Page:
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General Petraeus can’t disguise grim truth about Iraq

This article is over 16 years, 10 months old
George Bush is trying to sell his "surge" of US troops in Iraq as a success. General David Petraeus, the US commander tasked with assessing the occupation, this week painted a glowing picture of the situation to the US Congress’s house committee on foreign affairs.
Issue 2068

George Bush is trying to sell his “surge” of US troops in Iraq as a success. General David Petraeus, the US commander tasked with assessing the occupation, this week painted a glowing picture of the situation to the US Congress’s house committee on foreign affairs.

“The military objectives of the surge are in large measure being met,” Petraeus told the committee. He insisted that the extra 30,000 US troops had cut sectarian killings by 75 percent, stabilised the government of Nuri al-Maliki and won over a substantial section of the previously hostile Sunni Muslims.

Yet the facts on the ground bear no relation to General Petraeus’s fantasies. The last few months have been the bloodiest for US and British troops since the occupation began in 2003.

In March this year the US lost 81 soldiers, in April 104, in May 126, in June 101, in July 79. This is almost double the numbers for the same period in 2005 and 2006, at the height of the Iraqi insurgency.

The majority of US deaths have been in Baghdad, where the general said the surge had been most effective, and in the restive Anbar province, where the population is said to have turned against the resistance.

The main aim of the surge, when it was first announced, was to clip the wings of rebel Shia cleric Moqtada al-Sadr.

But Sadr drew back from any armed confrontation with US forces and took the opportunity to purge his organisation of his political opponents.

Meanwhile his supporters are filling the vacuum left by British troops when they retreated from the southern city of Basra earlier this month.

‘Proxy war’

Petraeus says he wants the extra US troops to stay and crush the Shia resistance. He told the committee, “Iran seeks to turn the Iraqi special groups into a Hizbollah-like force to serve its interests and fight a proxy war against the Iraqi state and coalition forces in Iraq.”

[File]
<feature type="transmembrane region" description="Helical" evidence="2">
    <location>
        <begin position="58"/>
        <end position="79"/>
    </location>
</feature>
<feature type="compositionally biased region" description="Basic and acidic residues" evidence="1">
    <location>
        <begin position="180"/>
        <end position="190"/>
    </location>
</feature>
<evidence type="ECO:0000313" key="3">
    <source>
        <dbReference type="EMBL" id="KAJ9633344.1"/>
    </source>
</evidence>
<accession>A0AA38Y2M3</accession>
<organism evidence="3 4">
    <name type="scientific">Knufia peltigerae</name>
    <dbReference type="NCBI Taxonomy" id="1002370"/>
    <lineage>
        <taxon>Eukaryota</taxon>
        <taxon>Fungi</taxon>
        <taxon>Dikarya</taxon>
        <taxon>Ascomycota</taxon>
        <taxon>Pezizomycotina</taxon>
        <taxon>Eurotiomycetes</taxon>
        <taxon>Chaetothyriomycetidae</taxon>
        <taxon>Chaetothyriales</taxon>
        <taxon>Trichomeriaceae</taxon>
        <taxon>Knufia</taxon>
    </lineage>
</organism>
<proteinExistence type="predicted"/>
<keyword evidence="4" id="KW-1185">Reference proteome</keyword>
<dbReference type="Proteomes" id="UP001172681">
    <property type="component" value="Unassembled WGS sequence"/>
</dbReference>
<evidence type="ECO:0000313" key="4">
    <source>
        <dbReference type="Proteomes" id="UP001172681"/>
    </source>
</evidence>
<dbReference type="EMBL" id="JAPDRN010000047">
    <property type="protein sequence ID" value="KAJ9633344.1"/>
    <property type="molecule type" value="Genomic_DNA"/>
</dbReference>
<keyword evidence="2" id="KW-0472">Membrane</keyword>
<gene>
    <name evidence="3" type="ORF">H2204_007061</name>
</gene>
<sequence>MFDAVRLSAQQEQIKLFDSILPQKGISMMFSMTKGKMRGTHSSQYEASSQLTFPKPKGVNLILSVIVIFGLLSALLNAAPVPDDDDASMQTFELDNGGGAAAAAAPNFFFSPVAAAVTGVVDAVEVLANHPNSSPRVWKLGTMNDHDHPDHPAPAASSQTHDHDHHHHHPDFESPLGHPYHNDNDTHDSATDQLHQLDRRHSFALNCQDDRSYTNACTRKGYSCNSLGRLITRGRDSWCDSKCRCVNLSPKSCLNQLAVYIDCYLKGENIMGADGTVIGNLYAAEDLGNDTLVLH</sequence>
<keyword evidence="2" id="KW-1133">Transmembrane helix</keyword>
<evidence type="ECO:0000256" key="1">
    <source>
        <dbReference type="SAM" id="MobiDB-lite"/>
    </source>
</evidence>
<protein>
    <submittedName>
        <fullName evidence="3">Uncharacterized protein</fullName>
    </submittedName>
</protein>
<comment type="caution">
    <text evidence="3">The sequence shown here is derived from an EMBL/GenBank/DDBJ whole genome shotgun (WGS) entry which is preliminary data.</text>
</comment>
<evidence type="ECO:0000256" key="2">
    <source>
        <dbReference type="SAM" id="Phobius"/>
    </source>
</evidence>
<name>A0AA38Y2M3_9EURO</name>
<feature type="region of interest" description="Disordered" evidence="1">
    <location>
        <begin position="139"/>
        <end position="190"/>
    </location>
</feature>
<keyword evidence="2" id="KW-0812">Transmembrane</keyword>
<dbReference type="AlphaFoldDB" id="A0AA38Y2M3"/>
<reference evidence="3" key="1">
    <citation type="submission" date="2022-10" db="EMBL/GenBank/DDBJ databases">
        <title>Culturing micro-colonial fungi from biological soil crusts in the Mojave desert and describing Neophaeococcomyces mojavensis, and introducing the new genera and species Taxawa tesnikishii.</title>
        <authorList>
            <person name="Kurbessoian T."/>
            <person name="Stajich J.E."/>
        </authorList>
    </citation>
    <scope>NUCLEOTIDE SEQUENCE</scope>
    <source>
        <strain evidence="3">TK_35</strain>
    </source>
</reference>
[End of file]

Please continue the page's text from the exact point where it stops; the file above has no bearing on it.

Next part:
These thinly veiled threats against the Shia come as the US military announced it will build a military base four miles from the Iranian border. The US is also building up forces for an anticipated strike on Iran.

In Anbar province, the US has claimed that it is receiving “cooperation” from sections of the resistance. Yet even here the success has been spun.

The nationalist section of the Iraqi resistance has been battling to drive out the groups affiliated with Al Qaida whom they hold responsible for sectarian attacks on Shia Iraqis.

Petraeus claimed that the violence in Baghdad has dropped dramatically. It is true that figures for ethnic cleansing and the daily tally of bodies in the “battle of the corpses” have dropped dramatically since 2006.

But that is because the systematic segregation of the capital into Sunni and Shia neighbourhoods is almost complete. Baghdad is now a vast network of walled ghettos, surrounded by three metre high barriers, barbed wire and watchtowers.


At the peak of the killings last year, some 80,000 Iraqis were heading into exile a month. This exodus of people fleeing their homes continues today, though the rate has now dropped to 20,000 a month.

Over four million Iraqis have already abandoned their homes for exile in neighbouring countries or for the safer parts of the Iraq. There are ghost towns across vast areas of the country.

A further complication involves the level of US troops in the capital. In February this year there were 2,700 and by June this had risen to 16,700.

Many soldiers are on their second or third 15 month deployment. This is feeding growing unrest inside the military that is helping to build the US anti-war movement.

One crucial indicator of the failure of the “surge” was illustrated by a wide ranging opinion poll conducted by the US broadcaster ABC News, the BBC and the Japan’s NHK.

The poll, published as Petraeus faced the committee, revealed that few Iraqis share the optimism in Washington.

According to the poll, “More Iraqis say security in their local area has got worse in the last six months than say it’s got better, 31 percent to 24 percent, with the rest reporting no change.

“Far more, six in ten, say security in the country overall has worsened since the surge began, while just one in ten sees improvement.”

General Petraeus’s report on the surge is a desperate attempt to rally the US to the idea that the occupation of Iraq can still be a success.

All the facts on the ground disprove this – what he spelled out is a “strategy” for the indefinite continuation of bloodshed, instability and war.

A dayschool on Britain’s Other War
called by the Stop the War Coalition
Speakers include l Lindsey German l Dr Elaheh Rostami Povey l Craig Murray l Lynda Holmes l Jane Shallis l Andrew Murray
Saturday 15 September, 9.30am to 5pm

Room 101, ULU, Malet Street, London WC1

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